“Approximately 70 percent of the sodium in our diets comes from processed foods, including items that we don’t typically think of as salty such as breads and cereals,” he says. “Also, restaurant food typically contains more salt than dishes prepared at home, so eating out less can help reduce salt intake, especially if herbs and spices — instead of salt — are used to add flavor to home-cooked meals.”
But the authors acknowledge that shaking the salt habit won’t be easy, and it won’t happen overnight.
“Reducing sodium will take a coordinated effort involving organizations like the AHA, food producers and processors, restaurants, and public policy aimed at education,” Weintraub says.
Here on our side of the pond we recommend no more than 6g of salt per day. The Department of Health published an annual report on dietary sodium intake based on an assessment of the sodium content of urine samples collected from July 2011 to December 2011 from a representative sample of 547 adults.
- The mean estimated salt intake, derived from urinary sodium excretion, for adults aged 19 to 64 years was 8.1g per day. Men had a mean estimated intake of 9.3g per day, and women had a mean estimated intake of 6.8g per day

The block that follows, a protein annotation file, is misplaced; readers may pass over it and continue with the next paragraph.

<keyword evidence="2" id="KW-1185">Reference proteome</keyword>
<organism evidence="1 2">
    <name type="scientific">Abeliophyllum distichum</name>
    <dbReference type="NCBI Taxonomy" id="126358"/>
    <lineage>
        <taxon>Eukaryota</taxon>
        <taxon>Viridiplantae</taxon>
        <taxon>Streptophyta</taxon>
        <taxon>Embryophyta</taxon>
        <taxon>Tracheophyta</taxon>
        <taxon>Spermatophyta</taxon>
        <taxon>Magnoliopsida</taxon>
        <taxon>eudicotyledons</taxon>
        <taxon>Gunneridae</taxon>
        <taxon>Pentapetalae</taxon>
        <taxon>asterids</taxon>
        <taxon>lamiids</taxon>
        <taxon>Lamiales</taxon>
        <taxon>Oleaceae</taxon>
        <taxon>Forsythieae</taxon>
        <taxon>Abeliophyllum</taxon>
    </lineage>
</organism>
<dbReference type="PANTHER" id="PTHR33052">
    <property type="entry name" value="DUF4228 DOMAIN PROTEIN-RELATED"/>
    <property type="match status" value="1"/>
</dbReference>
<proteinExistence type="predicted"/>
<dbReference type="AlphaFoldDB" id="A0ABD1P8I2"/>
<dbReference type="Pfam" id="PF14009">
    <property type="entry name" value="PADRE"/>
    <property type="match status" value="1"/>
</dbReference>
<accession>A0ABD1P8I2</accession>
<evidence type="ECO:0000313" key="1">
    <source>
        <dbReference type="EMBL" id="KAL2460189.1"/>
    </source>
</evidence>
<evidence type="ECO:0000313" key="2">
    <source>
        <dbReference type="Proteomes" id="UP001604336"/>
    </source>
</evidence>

- Overall, 70% of participants had a daily intake of salt higher than the recommendation of no more than 6g per day. 80% of men and 58% of women exceeded this recommendation.
So, what do we recommend for healthy sodium intakes? When cooking, choose fresh local ingredients over packaged, processed foods. Try not to add extra salt before serving as the taste can be diluted but the sodium content can still be detected in the food. Taste your food before adding salt at the table; a lot of products like bacon, smoked fish, and cheese have salt already so the overall meal can still taste salty without needing any extra added. And finally, choose a pure salt like Maldon flakes, Cornish seasalt or Himalayan salt as they don’t contain harmful nasties, and add sparingly. Low sodium in the blood can lead to what is called hyponatremia. Signs of hyponatremia are fatigue, seizures, muscle spasms, confusion and coma. Sodium deficiency is usually caused by vomiting, diarrhea, drinking excessive fluid (especially water), and excessive sweating. It is rarely caused by lack of sodium in the diet.
Sodium is used for synapses to fire in the brain and for muscle contractions so it’s imperative we have enough in our diets. Foods like milk, beets and celery all are a natural source of sodium. The US National Institute of Health says ‘Hidden sodium is in items such as Worcestershire sauce, soy sauce, onion salt, garlic salt, and bouillon cubes. Processed meats like bacon, sausage, and ham, and canned soups and vegetables also contain added sodium. Fast foods are generally very high in sodium.” So it’s easy to have enough, but also easy to have excess sodium. Eat smart, be healthy.
William B. Farquhar, David G. Edwards, Claudine T. Jurkovitz, William S. Weintraub. Dietary Sodium and Health. Journal of the American College of Cardiology, 2015; 65 (10): 1042 DOI: 10.1016/j.jacc.2014.12.039